Should the People’s Progressive Party (PPP) or the APNU+AFC Party be given another chance in office to address issues such as Constitutional Reform and shared governance, then Guyanese would surely be left waiting in vain says Presidential Candidate of the A New and United Guyana (ANUG), Ralph Ramkarran.

In his most recent writing on his blog, Conversation Tree, Ramkarran said that the individual track record of these parties proves that they only have nothing but lip service to offer on these crucial national issues.

With respect to the PPP, Ramkarran said that the party approves Constitutional Reform but has been carrying the vacuous line that it is the people of Guyana who have to determine what changes they want. On the issue of shared governance, he reminded that the party’s Presidential Candidate, Dr. Irfaan Ali, resurrected the 15-year old, “discredited policy” of building “trust and confidence” before it can take place.

In the case of APNU+AFC, the Presidential Candidate said that it has not implemented its manifesto proposals for constitutional changes leading to shared governance. He reminded in this regard that a few days ago, President David Granger said that if his coalition is returned to office he will strengthen the Prime Minister’s office to start the process of constitutional reform. On this note, Ramkarran commented, “We are getting closer to commitments by both large parties but the track record shows that waiting on them would be waiting in vain.”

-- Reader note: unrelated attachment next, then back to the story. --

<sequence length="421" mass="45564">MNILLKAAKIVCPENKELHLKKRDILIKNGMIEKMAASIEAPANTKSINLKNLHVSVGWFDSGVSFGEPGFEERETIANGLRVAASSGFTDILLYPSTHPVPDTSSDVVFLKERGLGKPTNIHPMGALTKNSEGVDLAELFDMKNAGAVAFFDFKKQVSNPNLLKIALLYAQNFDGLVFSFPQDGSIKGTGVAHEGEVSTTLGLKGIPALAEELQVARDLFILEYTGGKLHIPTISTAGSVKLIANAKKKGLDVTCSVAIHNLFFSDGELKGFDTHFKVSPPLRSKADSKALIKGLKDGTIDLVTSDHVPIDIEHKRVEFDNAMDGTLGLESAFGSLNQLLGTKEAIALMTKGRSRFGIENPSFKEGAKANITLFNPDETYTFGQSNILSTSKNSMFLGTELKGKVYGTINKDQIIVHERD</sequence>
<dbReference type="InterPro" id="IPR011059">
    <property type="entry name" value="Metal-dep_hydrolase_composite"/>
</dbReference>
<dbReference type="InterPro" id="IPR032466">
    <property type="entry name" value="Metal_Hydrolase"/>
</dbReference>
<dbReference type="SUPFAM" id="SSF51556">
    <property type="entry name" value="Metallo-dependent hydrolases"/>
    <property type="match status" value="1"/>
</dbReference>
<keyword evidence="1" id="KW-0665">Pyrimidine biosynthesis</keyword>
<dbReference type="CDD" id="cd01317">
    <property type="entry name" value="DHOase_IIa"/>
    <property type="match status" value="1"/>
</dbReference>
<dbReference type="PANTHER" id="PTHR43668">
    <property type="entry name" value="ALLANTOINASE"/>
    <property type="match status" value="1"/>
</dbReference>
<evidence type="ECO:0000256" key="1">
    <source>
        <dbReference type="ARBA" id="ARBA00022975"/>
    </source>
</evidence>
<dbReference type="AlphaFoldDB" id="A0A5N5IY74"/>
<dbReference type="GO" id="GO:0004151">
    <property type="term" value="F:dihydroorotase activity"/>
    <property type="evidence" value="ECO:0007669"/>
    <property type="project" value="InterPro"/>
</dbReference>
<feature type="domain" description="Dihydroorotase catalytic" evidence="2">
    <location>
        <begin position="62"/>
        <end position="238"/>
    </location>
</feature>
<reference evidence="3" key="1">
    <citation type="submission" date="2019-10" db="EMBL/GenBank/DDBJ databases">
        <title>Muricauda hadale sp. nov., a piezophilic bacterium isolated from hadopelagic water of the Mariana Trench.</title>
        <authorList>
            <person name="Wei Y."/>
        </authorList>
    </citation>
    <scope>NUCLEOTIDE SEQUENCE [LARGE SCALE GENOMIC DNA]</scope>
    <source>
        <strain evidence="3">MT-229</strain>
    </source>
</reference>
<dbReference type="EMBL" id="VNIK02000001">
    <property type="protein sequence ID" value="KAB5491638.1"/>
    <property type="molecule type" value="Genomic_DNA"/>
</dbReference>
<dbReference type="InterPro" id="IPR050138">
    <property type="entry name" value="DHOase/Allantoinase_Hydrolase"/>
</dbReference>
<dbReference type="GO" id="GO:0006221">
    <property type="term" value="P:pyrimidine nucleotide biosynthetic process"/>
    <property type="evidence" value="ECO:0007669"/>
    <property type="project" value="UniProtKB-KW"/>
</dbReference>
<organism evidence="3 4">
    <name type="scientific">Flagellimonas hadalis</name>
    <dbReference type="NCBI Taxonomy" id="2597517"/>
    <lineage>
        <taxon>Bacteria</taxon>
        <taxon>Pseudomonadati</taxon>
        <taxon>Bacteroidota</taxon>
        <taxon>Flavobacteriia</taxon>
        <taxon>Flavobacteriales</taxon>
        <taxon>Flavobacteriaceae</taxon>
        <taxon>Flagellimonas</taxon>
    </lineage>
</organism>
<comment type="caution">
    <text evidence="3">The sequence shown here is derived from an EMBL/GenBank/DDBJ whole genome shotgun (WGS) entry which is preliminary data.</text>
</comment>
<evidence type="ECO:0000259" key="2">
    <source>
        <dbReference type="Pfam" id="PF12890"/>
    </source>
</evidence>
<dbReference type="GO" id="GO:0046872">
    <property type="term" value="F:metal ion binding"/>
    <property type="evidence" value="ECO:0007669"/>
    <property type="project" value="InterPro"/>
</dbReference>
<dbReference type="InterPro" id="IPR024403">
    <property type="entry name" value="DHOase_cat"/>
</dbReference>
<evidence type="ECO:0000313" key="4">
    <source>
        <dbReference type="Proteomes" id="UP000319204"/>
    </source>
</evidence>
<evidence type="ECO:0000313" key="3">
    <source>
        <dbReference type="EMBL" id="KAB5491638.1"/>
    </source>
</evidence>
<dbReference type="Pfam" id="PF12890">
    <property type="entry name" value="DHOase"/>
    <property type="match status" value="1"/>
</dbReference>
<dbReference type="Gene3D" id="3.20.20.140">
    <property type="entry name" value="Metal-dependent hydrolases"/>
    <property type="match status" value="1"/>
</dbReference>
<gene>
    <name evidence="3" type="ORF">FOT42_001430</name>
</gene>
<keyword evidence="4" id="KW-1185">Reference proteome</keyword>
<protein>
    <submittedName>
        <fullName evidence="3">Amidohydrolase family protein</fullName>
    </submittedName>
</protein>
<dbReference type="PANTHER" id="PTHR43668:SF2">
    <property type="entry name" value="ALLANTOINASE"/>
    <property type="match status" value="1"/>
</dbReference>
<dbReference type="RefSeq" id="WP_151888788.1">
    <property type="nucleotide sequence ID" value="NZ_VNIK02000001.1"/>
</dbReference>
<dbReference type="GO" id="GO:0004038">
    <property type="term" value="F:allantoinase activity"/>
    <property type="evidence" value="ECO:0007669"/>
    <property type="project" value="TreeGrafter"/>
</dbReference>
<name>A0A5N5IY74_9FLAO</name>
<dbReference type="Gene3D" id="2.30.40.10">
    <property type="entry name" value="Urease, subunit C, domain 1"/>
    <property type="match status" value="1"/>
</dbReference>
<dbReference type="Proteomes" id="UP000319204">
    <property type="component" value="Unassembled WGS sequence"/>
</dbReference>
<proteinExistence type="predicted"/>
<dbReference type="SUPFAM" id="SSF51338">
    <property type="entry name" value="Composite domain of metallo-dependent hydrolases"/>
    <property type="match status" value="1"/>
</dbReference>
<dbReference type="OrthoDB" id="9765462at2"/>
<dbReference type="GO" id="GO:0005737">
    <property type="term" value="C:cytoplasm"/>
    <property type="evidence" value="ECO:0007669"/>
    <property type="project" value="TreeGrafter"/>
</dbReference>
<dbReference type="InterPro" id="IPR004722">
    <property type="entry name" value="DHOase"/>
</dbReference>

Further to this, Ramkarran was adamant that the two main political parties are offering the Guyanese people no respite from the pervasive and entrenched corruption which has long existed. He was keen to note that it took off during the PPP’s terms of office and has now gripped Guyana in its deadly tentacles.

The Presidential Candidate and former House Speaker said, “…Great fears exist that our oil income will be lost to corruption. Neither the PPP/C nor APNU+AFC has advocated any measures to deal with corruption.”

Compounding this he noted, is the fact that there are no modern laws regulating the acts and omissions of public officials and no modern laws on bribery and corruption. He further stressed that the Integrity Commission lacks funding and investigative and prosecutorial capacity, while noting that the procurement regime has not been upgraded by the revision of its laws along with the addition of greater and more effective sanctions.

He concluded that the current regime of inadequacy appears to suit both large parties.


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